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  6. I remember seeing pictures of these kitchen cabinets somewhere -- they were incredibly charming. I, too, love the idea of the cookbook holder over the sink. I have to admit that this is the only compelling reason to place your sink somewhere other than in front of a window. Which is where mine is, but I'm now thinking I should install a swinging cookbook holder nearby (and have my carpenter boyfriend design one), so I can use it above the sink when I want to. It does seem that I look back at my cookbooks after I've used the sink. Thanks for another great post!

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  7. The kitchen is charming, but seems very tiny and cramped, especially for Palm Beach and for a dedicated cook.

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  8. Oh, I'm so completely with you on the return of traditional French food. I think the Italian Med "River Cafe" influence has probably gone on for too long- and I'm not sure that it's entirely suited to the Northern countries. Perhaps the way forward is a return to Escoffier- but with a lighter, healthier touch, more suited to the modern way of life? I still think that the general standard of food in France is extremely high- despite what the cynics say.

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  9. I have always felt that kitchens, with actual people cooking in them, are the center of every house and need to be warm, slightly earthy, kid/adult/animal friendly spaces. (And the food prepared in them, healthy, delicious and abundant for all who might venture). Thanks. Mary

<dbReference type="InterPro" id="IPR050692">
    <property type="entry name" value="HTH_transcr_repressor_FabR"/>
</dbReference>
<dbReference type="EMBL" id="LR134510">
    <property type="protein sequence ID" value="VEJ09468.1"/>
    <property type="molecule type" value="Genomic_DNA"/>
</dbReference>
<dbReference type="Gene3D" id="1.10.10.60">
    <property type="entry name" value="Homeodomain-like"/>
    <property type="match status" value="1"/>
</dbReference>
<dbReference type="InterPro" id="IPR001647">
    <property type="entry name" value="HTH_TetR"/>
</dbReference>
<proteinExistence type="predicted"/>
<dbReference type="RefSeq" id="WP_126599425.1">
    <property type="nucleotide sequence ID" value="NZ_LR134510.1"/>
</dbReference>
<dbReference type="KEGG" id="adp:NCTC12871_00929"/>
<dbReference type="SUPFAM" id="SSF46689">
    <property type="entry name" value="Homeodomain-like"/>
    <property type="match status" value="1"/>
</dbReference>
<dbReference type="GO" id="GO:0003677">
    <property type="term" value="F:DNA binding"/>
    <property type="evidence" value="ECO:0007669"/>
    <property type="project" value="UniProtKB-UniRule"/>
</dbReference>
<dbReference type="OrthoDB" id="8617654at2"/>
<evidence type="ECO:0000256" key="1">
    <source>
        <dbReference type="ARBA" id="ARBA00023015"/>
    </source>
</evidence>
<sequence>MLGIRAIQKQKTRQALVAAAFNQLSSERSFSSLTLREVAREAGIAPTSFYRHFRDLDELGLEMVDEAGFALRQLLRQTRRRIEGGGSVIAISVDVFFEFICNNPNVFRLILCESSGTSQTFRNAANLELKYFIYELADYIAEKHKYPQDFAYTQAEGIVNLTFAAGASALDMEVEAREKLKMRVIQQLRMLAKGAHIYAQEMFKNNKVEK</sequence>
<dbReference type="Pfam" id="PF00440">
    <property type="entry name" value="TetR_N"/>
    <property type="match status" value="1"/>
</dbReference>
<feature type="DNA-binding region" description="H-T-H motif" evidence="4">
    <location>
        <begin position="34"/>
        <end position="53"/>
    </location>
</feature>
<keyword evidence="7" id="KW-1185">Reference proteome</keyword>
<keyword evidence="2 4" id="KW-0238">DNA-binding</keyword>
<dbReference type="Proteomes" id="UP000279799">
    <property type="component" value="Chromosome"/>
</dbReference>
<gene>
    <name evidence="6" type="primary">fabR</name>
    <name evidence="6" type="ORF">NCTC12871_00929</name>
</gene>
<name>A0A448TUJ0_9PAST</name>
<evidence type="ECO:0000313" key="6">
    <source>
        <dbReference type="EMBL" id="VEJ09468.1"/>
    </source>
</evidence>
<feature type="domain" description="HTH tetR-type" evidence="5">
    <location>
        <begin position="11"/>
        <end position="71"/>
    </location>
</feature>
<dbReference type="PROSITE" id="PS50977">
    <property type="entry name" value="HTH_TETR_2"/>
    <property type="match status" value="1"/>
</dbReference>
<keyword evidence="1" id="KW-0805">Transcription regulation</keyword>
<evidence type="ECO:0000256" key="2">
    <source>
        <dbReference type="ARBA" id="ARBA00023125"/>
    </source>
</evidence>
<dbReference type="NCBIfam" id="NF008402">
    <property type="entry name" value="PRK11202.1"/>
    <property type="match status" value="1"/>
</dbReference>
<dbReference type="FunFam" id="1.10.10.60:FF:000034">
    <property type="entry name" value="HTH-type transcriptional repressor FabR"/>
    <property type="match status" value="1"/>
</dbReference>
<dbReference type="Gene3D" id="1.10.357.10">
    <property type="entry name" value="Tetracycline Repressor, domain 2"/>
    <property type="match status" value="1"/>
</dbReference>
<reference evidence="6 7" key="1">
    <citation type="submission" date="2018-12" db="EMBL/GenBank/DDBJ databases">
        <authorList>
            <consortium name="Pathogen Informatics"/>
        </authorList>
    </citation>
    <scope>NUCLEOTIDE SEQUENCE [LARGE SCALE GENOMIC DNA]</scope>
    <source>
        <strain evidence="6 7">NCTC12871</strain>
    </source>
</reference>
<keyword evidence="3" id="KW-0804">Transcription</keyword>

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  10. Oh dear Lord!

    The MOST charming kitchen! That toile is anything but dated; the hand-painted elements from the toile on the cabinets is sheer genius!

    And the "cook-book holder above the stove........I am copying the second my carpenter is through with our daughter's house!

    How divine is that? And who invented it!? I bet "she" did! I bet!!!

    Please;

    someone, invent it again!

    I have this brilliant thing in my laundry room. Called a "Merrymaid" it is a laundry rack that has ropes that go up toward the ceiling for hand-washables!

    A lady found one in a flea market........had it copied.....they come in different sizes and colors! So divine!!

    Interesting someone found it "cramped and small"!
    I think most kitchens today are so "way too big!!"

    Not cozy..and I am guessing this was not a "servant's kitchen" (very common in that era; the people who "lived in the house; did not go into the kitchen ! They buzzed it!)

    Not this place! She cooked in there......and I could move into that kitchen with my toothbrush!

    I think this lady (I think I met her on my first trip to Palm Beach in 1964!!!)
    She cooked in this kitchen! and gave cooking lessons in here!

    I think it is my favorite kitchen ever!

    (and I have and love toile in my own kitchen!)

    This kitchen is not "styled"! this is a "cook's kitchen"!!

    Bravo for finding this and 'serving it up!' to us!

    Bravo!!!

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  11. I am a *huge* fan of Dodie Thayer's lettuce ware!

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  12. I love this kitchen-- it is oozing with charm! I especially love her scalloped framing detail.

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  13. Anonymous8:06 AM

    Harriet Healy was a frequent host for Simone "Simca" Beck during her post "Mastering the Art of French Cooking" tours, and is mentioned in her books.

    I'm one of those cooks who finds a small kitchen very efficient, and this one is just the right size for me. The toile figures painted on the cabinets makes me think of Frances Elkins, who did the same thing. The cook book holder is a nice touch. I use a cheap version: a clamp-style pants hanger hooked on to a cabinet knob.